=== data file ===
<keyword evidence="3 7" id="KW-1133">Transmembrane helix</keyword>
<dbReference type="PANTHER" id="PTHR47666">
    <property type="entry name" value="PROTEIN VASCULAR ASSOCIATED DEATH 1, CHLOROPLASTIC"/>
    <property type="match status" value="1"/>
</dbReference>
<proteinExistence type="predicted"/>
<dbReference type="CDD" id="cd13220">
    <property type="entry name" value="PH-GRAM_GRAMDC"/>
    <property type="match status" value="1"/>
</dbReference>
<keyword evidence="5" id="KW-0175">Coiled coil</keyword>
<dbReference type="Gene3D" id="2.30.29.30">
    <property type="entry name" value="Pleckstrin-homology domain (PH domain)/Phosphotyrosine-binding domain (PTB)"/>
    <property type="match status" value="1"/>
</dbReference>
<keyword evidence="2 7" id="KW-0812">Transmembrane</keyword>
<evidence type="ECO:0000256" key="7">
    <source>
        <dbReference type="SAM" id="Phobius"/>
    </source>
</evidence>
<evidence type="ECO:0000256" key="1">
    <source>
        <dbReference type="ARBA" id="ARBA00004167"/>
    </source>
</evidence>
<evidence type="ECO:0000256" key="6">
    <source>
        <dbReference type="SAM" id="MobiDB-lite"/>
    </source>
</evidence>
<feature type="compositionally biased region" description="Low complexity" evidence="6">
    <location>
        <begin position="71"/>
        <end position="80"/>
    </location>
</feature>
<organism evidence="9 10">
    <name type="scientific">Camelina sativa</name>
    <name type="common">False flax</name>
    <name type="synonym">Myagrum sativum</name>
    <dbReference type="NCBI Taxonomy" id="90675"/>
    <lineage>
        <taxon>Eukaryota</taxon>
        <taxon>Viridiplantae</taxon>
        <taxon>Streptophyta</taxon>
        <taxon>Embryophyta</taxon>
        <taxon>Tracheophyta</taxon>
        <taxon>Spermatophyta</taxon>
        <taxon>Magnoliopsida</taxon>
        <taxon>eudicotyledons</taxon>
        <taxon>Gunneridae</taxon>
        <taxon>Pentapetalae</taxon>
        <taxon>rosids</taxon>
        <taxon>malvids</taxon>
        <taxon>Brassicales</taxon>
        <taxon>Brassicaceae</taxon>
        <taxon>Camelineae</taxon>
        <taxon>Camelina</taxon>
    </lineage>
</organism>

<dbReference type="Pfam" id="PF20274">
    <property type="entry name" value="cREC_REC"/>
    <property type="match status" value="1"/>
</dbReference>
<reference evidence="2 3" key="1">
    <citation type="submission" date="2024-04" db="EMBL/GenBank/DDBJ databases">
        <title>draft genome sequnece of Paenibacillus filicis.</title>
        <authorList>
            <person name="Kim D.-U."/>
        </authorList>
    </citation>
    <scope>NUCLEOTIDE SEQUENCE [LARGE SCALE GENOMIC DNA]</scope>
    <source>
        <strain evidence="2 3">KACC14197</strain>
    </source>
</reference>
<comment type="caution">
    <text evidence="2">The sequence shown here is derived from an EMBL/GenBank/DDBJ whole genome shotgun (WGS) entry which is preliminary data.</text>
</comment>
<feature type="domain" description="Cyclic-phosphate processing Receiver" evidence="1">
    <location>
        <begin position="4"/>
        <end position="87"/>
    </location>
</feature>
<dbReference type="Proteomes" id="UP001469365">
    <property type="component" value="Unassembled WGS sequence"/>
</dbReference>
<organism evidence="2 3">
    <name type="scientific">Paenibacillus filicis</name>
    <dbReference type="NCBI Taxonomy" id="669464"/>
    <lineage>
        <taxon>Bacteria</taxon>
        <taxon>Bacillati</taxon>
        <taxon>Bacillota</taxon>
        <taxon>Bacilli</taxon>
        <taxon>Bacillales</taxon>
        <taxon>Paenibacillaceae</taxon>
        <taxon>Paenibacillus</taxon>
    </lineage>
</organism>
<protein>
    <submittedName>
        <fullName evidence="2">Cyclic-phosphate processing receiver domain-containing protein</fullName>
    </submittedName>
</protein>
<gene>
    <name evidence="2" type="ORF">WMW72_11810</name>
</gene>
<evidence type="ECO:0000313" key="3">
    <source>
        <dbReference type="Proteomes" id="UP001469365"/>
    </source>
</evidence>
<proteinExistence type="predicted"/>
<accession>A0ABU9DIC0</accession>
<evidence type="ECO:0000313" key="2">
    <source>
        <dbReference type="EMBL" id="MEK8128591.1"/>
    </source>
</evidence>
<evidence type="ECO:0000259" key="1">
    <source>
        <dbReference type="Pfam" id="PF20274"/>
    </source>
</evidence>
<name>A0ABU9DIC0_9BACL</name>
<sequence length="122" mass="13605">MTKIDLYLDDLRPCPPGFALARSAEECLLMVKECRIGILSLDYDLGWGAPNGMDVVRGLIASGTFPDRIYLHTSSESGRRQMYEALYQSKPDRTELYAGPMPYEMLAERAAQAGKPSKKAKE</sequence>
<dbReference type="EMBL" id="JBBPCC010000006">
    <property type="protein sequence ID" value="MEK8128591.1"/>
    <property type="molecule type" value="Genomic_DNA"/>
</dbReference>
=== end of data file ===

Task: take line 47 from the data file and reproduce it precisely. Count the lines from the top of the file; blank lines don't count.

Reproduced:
        <taxon>Embryophyta</taxon>